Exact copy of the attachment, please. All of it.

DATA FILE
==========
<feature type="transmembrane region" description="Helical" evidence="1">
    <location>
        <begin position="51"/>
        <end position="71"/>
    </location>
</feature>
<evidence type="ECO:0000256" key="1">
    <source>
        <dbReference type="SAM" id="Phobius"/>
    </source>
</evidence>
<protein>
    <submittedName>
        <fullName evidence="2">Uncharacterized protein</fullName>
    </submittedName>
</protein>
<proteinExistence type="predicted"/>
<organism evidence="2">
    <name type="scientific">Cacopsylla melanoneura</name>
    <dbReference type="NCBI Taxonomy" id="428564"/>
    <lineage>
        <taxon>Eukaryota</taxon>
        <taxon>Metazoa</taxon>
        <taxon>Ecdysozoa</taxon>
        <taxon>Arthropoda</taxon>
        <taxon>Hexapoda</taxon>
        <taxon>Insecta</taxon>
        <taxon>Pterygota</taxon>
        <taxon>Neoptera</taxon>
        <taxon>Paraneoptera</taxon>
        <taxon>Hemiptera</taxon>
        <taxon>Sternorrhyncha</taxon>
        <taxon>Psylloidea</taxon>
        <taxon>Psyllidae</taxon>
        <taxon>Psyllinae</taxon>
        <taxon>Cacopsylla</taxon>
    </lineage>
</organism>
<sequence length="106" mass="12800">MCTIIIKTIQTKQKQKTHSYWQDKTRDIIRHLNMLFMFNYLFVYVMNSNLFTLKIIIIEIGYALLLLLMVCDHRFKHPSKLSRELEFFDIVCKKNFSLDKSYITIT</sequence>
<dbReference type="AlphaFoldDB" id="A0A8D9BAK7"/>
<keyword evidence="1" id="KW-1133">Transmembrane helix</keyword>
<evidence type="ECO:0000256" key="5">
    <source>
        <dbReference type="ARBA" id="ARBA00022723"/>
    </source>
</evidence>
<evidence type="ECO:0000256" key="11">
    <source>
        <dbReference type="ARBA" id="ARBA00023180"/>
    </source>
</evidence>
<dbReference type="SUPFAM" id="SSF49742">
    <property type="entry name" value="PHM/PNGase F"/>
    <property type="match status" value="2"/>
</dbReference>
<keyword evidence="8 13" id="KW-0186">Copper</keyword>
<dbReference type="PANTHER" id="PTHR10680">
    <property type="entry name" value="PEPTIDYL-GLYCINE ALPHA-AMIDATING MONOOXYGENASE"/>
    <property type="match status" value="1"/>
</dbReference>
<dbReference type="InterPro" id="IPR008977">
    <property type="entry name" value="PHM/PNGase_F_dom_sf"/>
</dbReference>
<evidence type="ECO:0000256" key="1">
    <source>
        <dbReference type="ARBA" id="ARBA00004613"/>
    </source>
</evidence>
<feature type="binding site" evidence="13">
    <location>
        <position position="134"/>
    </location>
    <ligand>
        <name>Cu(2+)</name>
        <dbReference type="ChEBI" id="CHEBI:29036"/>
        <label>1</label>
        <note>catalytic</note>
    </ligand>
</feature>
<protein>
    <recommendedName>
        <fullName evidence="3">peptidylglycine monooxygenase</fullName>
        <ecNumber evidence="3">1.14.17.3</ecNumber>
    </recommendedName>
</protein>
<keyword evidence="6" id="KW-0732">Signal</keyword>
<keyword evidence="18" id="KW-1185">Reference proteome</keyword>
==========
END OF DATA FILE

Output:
<feature type="transmembrane region" description="Helical" evidence="1">
    <location>
        <begin position="51"/>
        <end position="71"/>
    </location>
</feature>
<evidence type="ECO:0000256" key="1">
    <source>
        <dbReference type="SAM" id="Phobius"/>
    </source>
</evidence>
<protein>
    <submittedName>
        <fullName evidence="2">Uncharacterized protein</fullName>
    </submittedName>
</protein>
<proteinExistence type="predicted"/>
<organism evidence="2">
    <name type="scientific">Cacopsylla melanoneura</name>
    <dbReference type="NCBI Taxonomy" id="428564"/>
    <lineage>
        <taxon>Eukaryota</taxon>
        <taxon>Metazoa</taxon>
        <taxon>Ecdysozoa</taxon>
        <taxon>Arthropoda</taxon>
        <taxon>Hexapoda</taxon>
        <taxon>Insecta</taxon>
        <taxon>Pterygota</taxon>
        <taxon>Neoptera</taxon>
        <taxon>Paraneoptera</taxon>
        <taxon>Hemiptera</taxon>
        <taxon>Sternorrhyncha</taxon>
        <taxon>Psylloidea</taxon>
        <taxon>Psyllidae</taxon>
        <taxon>Psyllinae</taxon>
        <taxon>Cacopsylla</taxon>
    </lineage>
</organism>
<sequence length="106" mass="12800">MCTIIIKTIQTKQKQKTHSYWQDKTRDIIRHLNMLFMFNYLFVYVMNSNLFTLKIIIIEIGYALLLLLMVCDHRFKHPSKLSRELEFFDIVCKKNFSLDKSYITIT</sequence>
<dbReference type="AlphaFoldDB" id="A0A8D9BAK7"/>
<keyword evidence="1" id="KW-1133">Transmembrane helix</keyword>
<evidence type="ECO:0000256" key="5">
    <source>
        <dbReference type="ARBA" id="ARBA00022723"/>
    </source>
</evidence>
<evidence type="ECO:0000256" key="11">
    <source>
        <dbReference type="ARBA" id="ARBA00023180"/>
    </source>
</evidence>
<dbReference type="SUPFAM" id="SSF49742">
    <property type="entry name" value="PHM/PNGase F"/>
    <property type="match status" value="2"/>
</dbReference>
<keyword evidence="8 13" id="KW-0186">Copper</keyword>
<dbReference type="PANTHER" id="PTHR10680">
    <property type="entry name" value="PEPTIDYL-GLYCINE ALPHA-AMIDATING MONOOXYGENASE"/>
    <property type="match status" value="1"/>
</dbReference>
<dbReference type="InterPro" id="IPR008977">
    <property type="entry name" value="PHM/PNGase_F_dom_sf"/>
</dbReference>
<evidence type="ECO:0000256" key="1">
    <source>
        <dbReference type="ARBA" id="ARBA00004613"/>
    </source>
</evidence>
<feature type="binding site" evidence="13">
    <location>
        <position position="134"/>
    </location>
    <ligand>
        <name>Cu(2+)</name>
        <dbReference type="ChEBI" id="CHEBI:29036"/>
        <label>1</label>
        <note>catalytic</note>
    </ligand>
</feature>
<protein>
    <recommendedName>
        <fullName evidence="3">peptidylglycine monooxygenase</fullName>
        <ecNumber evidence="3">1.14.17.3</ecNumber>
    </recommendedName>
</protein>
<keyword evidence="6" id="KW-0732">Signal</keyword>
<keyword evidence="18" id="KW-1185">Reference proteome</keyword>